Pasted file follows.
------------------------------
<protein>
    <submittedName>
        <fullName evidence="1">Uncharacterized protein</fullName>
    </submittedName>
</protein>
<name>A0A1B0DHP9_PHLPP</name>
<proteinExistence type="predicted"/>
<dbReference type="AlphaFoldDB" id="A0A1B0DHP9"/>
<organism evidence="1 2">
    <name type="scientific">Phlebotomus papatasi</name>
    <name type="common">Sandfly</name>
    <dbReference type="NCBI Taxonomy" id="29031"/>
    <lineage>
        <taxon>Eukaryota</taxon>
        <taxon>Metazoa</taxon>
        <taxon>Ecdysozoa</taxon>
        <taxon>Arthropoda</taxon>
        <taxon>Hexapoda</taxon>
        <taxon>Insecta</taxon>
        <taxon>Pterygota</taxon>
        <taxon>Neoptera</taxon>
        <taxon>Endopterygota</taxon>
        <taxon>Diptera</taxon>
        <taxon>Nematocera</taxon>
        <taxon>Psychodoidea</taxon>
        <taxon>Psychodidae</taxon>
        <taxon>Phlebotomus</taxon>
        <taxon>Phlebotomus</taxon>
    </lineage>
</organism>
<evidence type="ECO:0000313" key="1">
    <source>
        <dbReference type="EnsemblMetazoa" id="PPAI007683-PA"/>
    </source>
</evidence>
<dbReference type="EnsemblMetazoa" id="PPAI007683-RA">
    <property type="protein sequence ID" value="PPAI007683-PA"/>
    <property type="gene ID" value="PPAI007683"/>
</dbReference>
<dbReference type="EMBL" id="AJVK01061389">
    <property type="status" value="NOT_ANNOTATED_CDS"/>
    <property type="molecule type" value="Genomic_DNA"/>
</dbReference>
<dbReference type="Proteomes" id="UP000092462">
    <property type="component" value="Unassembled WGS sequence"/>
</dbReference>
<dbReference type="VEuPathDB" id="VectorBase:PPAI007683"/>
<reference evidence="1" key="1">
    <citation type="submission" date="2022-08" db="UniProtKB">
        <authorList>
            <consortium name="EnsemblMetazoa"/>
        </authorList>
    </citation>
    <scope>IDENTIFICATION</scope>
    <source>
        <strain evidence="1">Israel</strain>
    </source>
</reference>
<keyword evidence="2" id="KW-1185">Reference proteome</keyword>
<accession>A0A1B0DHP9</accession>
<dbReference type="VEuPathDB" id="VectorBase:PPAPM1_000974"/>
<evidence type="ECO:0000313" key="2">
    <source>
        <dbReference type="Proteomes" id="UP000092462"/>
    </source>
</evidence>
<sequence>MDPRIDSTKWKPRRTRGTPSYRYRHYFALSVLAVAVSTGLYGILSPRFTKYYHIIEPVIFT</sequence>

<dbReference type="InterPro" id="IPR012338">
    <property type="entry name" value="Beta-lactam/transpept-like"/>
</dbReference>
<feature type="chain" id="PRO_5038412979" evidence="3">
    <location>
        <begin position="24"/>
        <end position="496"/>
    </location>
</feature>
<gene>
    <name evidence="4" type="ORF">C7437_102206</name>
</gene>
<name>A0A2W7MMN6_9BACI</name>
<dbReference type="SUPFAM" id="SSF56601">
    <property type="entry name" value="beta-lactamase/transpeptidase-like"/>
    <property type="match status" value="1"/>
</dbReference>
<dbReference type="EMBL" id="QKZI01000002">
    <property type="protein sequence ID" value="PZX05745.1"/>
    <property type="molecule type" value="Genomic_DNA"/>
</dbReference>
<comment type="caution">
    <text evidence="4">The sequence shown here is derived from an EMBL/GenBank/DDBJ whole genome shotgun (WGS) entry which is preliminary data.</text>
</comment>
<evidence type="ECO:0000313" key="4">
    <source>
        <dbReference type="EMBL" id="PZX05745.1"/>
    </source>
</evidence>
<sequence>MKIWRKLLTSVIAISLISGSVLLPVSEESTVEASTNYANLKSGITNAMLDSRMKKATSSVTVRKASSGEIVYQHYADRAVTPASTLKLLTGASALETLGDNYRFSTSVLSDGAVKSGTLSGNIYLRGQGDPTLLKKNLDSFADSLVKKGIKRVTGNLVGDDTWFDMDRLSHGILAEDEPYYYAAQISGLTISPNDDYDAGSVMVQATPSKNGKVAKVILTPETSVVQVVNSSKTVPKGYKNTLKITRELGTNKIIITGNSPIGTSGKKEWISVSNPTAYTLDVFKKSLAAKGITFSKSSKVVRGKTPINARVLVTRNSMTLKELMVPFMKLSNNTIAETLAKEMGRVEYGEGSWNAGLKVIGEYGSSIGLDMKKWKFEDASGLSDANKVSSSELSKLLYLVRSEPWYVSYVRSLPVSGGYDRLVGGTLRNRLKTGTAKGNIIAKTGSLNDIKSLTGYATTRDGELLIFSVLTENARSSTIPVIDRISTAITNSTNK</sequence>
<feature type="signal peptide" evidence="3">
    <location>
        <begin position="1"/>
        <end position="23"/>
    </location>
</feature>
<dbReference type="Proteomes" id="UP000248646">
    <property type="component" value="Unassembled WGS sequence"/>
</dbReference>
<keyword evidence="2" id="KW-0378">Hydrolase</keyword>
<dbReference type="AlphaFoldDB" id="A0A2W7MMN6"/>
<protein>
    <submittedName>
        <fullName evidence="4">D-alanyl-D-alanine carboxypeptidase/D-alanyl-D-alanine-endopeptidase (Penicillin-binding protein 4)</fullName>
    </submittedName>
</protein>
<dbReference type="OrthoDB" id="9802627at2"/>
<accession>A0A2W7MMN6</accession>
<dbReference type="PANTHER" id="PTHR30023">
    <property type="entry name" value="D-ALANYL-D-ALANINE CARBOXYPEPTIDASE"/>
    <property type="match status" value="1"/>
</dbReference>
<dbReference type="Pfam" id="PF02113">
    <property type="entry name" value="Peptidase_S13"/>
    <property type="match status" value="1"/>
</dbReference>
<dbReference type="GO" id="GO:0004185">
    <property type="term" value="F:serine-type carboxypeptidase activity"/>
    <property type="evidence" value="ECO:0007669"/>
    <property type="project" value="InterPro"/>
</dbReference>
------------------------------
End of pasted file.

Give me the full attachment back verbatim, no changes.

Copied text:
<protein>
    <submittedName>
        <fullName evidence="1">Uncharacterized protein</fullName>
    </submittedName>
</protein>
<name>A0A1B0DHP9_PHLPP</name>
<proteinExistence type="predicted"/>
<dbReference type="AlphaFoldDB" id="A0A1B0DHP9"/>
<organism evidence="1 2">
    <name type="scientific">Phlebotomus papatasi</name>
    <name type="common">Sandfly</name>
    <dbReference type="NCBI Taxonomy" id="29031"/>
    <lineage>
        <taxon>Eukaryota</taxon>
        <taxon>Metazoa</taxon>
        <taxon>Ecdysozoa</taxon>
        <taxon>Arthropoda</taxon>
        <taxon>Hexapoda</taxon>
        <taxon>Insecta</taxon>
        <taxon>Pterygota</taxon>
        <taxon>Neoptera</taxon>
        <taxon>Endopterygota</taxon>
        <taxon>Diptera</taxon>
        <taxon>Nematocera</taxon>
        <taxon>Psychodoidea</taxon>
        <taxon>Psychodidae</taxon>
        <taxon>Phlebotomus</taxon>
        <taxon>Phlebotomus</taxon>
    </lineage>
</organism>
<evidence type="ECO:0000313" key="1">
    <source>
        <dbReference type="EnsemblMetazoa" id="PPAI007683-PA"/>
    </source>
</evidence>
<dbReference type="EnsemblMetazoa" id="PPAI007683-RA">
    <property type="protein sequence ID" value="PPAI007683-PA"/>
    <property type="gene ID" value="PPAI007683"/>
</dbReference>
<dbReference type="EMBL" id="AJVK01061389">
    <property type="status" value="NOT_ANNOTATED_CDS"/>
    <property type="molecule type" value="Genomic_DNA"/>
</dbReference>
<dbReference type="Proteomes" id="UP000092462">
    <property type="component" value="Unassembled WGS sequence"/>
</dbReference>
<dbReference type="VEuPathDB" id="VectorBase:PPAI007683"/>
<reference evidence="1" key="1">
    <citation type="submission" date="2022-08" db="UniProtKB">
        <authorList>
            <consortium name="EnsemblMetazoa"/>
        </authorList>
    </citation>
    <scope>IDENTIFICATION</scope>
    <source>
        <strain evidence="1">Israel</strain>
    </source>
</reference>
<keyword evidence="2" id="KW-1185">Reference proteome</keyword>
<accession>A0A1B0DHP9</accession>
<dbReference type="VEuPathDB" id="VectorBase:PPAPM1_000974"/>
<evidence type="ECO:0000313" key="2">
    <source>
        <dbReference type="Proteomes" id="UP000092462"/>
    </source>
</evidence>
<sequence>MDPRIDSTKWKPRRTRGTPSYRYRHYFALSVLAVAVSTGLYGILSPRFTKYYHIIEPVIFT</sequence>

<dbReference type="InterPro" id="IPR012338">
    <property type="entry name" value="Beta-lactam/transpept-like"/>
</dbReference>
<feature type="chain" id="PRO_5038412979" evidence="3">
    <location>
        <begin position="24"/>
        <end position="496"/>
    </location>
</feature>
<gene>
    <name evidence="4" type="ORF">C7437_102206</name>
</gene>
<name>A0A2W7MMN6_9BACI</name>
<dbReference type="SUPFAM" id="SSF56601">
    <property type="entry name" value="beta-lactamase/transpeptidase-like"/>
    <property type="match status" value="1"/>
</dbReference>
<dbReference type="EMBL" id="QKZI01000002">
    <property type="protein sequence ID" value="PZX05745.1"/>
    <property type="molecule type" value="Genomic_DNA"/>
</dbReference>
<comment type="caution">
    <text evidence="4">The sequence shown here is derived from an EMBL/GenBank/DDBJ whole genome shotgun (WGS) entry which is preliminary data.</text>
</comment>
<evidence type="ECO:0000313" key="4">
    <source>
        <dbReference type="EMBL" id="PZX05745.1"/>
    </source>
</evidence>
<sequence>MKIWRKLLTSVIAISLISGSVLLPVSEESTVEASTNYANLKSGITNAMLDSRMKKATSSVTVRKASSGEIVYQHYADRAVTPASTLKLLTGASALETLGDNYRFSTSVLSDGAVKSGTLSGNIYLRGQGDPTLLKKNLDSFADSLVKKGIKRVTGNLVGDDTWFDMDRLSHGILAEDEPYYYAAQISGLTISPNDDYDAGSVMVQATPSKNGKVAKVILTPETSVVQVVNSSKTVPKGYKNTLKITRELGTNKIIITGNSPIGTSGKKEWISVSNPTAYTLDVFKKSLAAKGITFSKSSKVVRGKTPINARVLVTRNSMTLKELMVPFMKLSNNTIAETLAKEMGRVEYGEGSWNAGLKVIGEYGSSIGLDMKKWKFEDASGLSDANKVSSSELSKLLYLVRSEPWYVSYVRSLPVSGGYDRLVGGTLRNRLKTGTAKGNIIAKTGSLNDIKSLTGYATTRDGELLIFSVLTENARSSTIPVIDRISTAITNSTNK</sequence>
<feature type="signal peptide" evidence="3">
    <location>
        <begin position="1"/>
        <end position="23"/>
    </location>
</feature>
<dbReference type="Proteomes" id="UP000248646">
    <property type="component" value="Unassembled WGS sequence"/>
</dbReference>
<keyword evidence="2" id="KW-0378">Hydrolase</keyword>
<dbReference type="AlphaFoldDB" id="A0A2W7MMN6"/>
<protein>
    <submittedName>
        <fullName evidence="4">D-alanyl-D-alanine carboxypeptidase/D-alanyl-D-alanine-endopeptidase (Penicillin-binding protein 4)</fullName>
    </submittedName>
</protein>
<dbReference type="OrthoDB" id="9802627at2"/>
<accession>A0A2W7MMN6</accession>
<dbReference type="PANTHER" id="PTHR30023">
    <property type="entry name" value="D-ALANYL-D-ALANINE CARBOXYPEPTIDASE"/>
    <property type="match status" value="1"/>
</dbReference>
<dbReference type="Pfam" id="PF02113">
    <property type="entry name" value="Peptidase_S13"/>
    <property type="match status" value="1"/>
</dbReference>
<dbReference type="GO" id="GO:0004185">
    <property type="term" value="F:serine-type carboxypeptidase activity"/>
    <property type="evidence" value="ECO:0007669"/>
    <property type="project" value="InterPro"/>
</dbReference>